Terri Harper

Survivor

Posted on September 14th, 2018

On Sunday July 1st, 2018, it was like any other day. I felt fine and cleaned the house most of the day. Later that evening I was feeling really tired. I just figured it was from cleaning. I started feeling really cold and was shivering. I went to bed and woke up the next morning and felt like I was getting the flu. I was achy and not myself. I noticed my foot was a little red and swollen.

My husband took me to a clinic and they were very concerned. I had a fever and my oxygen was low. They called an ambulance and immediately took me to the hospital. They started running tests. A few hours later my whole foot and part of my leg was bright red. They found that I had cellulitis caused by a cut on my foot. (Sepsis and Cellulitis)  My oxygen was dropping even more and I was struggling to breathe. They decided to admit me. The next day, after more tests they found that I had severe sepsis and ARDS. They put me in ICU.

The doctor came in and explained everything and I just couldn’t believe what was happening. I wasn’t sure what was going to happen to me. They told my husband and family that I need to be on a ventilator. I was so scared! So many things were running through my mind. Was I going to live or die? No one knew what was going to happen but we all just hoped and prayed for the best. I was on the ventilator for 3 days and mostly sedated. When they took me off of it I was relieved. I thought I was okay and going to get to go home soon! Later, the doctor came in and was still concerned. He talked about putting me on the ventilator again if I didn’t improve. I was terrified and begging not to be put on it again. They monitored me for a few more days. Eventually, I was getting better and was able to breathe with very little help with the oxygen tube.

On July 10, 2018 my husband went in for his scheduled surgery. He was unable to postpone. Luckily, it was just an overnight stay for him. I was so happy the nurses let me go see him before and after his surgery. They would wheel me to his room and come get me to take me back to my room. It’s not often you see couples in the hospital at the same time and I was very thankful that I was feeling better to be by his side after he spent the whole time in the hospital with me. On July 11, 2018, we were both planning to get released. We were so happy to get to go home. I was anxiously waiting for them to come take my picc line out because I knew that was the only thing left to do.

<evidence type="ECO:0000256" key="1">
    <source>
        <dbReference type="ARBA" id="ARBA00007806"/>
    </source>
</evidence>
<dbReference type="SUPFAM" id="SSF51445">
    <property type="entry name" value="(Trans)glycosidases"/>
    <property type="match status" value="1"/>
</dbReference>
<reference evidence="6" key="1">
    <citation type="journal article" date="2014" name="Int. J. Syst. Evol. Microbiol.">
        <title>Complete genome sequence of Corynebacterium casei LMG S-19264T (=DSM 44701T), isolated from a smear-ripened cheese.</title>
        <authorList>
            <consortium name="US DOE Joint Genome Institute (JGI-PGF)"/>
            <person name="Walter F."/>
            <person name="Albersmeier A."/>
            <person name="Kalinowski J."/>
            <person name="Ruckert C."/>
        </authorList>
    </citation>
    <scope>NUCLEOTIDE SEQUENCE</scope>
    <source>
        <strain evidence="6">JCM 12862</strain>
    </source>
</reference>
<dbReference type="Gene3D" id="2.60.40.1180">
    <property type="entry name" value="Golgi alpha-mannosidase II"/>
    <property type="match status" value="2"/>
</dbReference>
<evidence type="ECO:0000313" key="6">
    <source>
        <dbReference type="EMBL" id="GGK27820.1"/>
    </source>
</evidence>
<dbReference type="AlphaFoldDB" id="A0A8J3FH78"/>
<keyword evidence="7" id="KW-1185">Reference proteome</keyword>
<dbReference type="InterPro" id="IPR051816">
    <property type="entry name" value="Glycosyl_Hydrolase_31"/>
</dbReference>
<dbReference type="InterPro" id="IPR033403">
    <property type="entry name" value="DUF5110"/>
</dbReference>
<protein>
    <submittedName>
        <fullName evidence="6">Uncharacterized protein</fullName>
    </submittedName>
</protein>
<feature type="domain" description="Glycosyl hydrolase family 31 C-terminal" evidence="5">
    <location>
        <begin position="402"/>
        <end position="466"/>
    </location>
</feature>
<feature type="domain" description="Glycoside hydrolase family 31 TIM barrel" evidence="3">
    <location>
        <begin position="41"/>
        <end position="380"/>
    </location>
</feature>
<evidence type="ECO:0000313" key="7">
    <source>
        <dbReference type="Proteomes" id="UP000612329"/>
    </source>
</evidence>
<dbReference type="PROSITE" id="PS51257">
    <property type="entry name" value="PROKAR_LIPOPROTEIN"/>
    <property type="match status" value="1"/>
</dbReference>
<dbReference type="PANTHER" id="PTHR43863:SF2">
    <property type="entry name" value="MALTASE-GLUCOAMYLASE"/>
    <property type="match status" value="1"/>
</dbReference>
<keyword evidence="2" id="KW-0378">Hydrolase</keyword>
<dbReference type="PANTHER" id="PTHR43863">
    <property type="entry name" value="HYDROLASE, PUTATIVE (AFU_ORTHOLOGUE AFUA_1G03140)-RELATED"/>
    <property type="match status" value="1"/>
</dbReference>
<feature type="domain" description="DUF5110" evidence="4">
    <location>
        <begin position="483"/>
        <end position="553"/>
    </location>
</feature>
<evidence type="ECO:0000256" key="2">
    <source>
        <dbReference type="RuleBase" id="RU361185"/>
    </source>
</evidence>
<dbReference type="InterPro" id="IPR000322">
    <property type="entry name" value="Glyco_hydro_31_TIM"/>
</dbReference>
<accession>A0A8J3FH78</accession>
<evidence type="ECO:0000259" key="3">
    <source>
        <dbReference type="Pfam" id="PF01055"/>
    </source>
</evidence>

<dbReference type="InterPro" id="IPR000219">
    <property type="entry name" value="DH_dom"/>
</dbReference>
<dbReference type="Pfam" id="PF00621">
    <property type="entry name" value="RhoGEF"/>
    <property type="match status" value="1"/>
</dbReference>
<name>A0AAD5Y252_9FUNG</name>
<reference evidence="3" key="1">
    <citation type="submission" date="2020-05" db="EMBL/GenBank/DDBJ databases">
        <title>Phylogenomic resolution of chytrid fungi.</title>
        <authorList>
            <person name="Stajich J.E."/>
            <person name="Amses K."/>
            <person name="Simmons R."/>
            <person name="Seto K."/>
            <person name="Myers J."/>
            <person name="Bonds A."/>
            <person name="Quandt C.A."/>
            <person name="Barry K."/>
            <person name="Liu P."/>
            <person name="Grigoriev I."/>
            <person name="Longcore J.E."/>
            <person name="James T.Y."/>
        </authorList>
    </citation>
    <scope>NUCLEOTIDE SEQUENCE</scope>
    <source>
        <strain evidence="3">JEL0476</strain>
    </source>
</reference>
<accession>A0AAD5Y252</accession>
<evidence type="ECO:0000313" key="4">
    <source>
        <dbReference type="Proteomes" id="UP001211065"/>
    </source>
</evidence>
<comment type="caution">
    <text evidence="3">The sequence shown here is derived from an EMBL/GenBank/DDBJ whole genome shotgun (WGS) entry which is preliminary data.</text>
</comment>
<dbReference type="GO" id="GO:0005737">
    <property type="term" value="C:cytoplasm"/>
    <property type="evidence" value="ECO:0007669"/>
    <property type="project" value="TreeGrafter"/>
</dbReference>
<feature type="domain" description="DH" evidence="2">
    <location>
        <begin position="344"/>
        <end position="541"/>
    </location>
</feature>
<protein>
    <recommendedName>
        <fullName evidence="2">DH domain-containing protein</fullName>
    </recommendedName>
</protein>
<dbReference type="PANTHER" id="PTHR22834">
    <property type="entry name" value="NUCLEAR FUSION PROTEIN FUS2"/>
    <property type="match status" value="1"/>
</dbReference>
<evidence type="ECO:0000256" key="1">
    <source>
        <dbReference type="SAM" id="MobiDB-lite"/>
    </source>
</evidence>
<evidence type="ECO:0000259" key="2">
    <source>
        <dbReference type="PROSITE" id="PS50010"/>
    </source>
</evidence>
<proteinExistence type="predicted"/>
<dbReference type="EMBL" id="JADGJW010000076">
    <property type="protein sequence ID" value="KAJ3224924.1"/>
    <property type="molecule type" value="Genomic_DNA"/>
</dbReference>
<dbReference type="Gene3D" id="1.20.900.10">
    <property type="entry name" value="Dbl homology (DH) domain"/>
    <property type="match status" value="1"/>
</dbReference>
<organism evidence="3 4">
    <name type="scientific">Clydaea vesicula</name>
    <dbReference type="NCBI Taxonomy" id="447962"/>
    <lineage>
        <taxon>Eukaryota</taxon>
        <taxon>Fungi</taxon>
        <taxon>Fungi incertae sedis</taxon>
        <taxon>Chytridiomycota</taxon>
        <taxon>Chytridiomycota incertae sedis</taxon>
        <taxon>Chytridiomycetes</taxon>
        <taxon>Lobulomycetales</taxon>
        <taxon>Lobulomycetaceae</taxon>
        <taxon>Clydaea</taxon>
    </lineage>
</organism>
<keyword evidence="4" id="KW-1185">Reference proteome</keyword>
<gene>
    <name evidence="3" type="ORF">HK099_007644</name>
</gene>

A few hours went by and then the nurse came in. She asked if I was ready to go home and of course I was like YES!!! She told me to lean back so she could take the picc line out. I laid back and wasn’t scared or feeling nervous at all. Just excited to get to go home. She then said okay it’s out. I immediately felt weird and could barely breathe. I felt gurgling in my chest. She told me I was okay and that it may be anxiety. I then told her I couldn’t breathe and felt like I was going to faint. She knew something else was wrong so she called for the Emergency Response Team. The next thing I remember is the doctor standing over me and an oxygen mask on my face. I remember hurting so bad. It felt like something was sitting on my chest. I felt like I was going to die or something. It was such a scary feeling. I was in so much pain. My lower half of my body was numb. I couldn’t move anything but my hands and head. They immediately rushed me for a CT scan and hooked me up to monitors. They told me I was in respiratory failure and had an air embolism from the picc line being taken out. They took me back to ICU where they could monitor me over night.

I was doing better and was released the next day. After everything that I have went through I ended up experiencing PTSD (post traumatic stress syndrome) and anxiety. (Sepsis and PTSD)  My life has completely changed. I am still experiencing anxiety everyday. I think back to everything that happened. I am thankful to be here today to share my story with you. I seem to be doing much better although I experience quite a bit of “brain fog” as well. I want to thank the ARDS Foundation, Sepsis Alliance, and the Begin Again Foundation. I have found helpful information as well as funding to help with my expenses. They’re truly amazing! I would love to be a part of the ARDS Foundation, Sepsis Alliance, and the Begin Again foundation so I can help others in any way I can. I am always reading the latest information on their website. I appreciate everything they do!

“Remember to Breathe”

-Terri Harper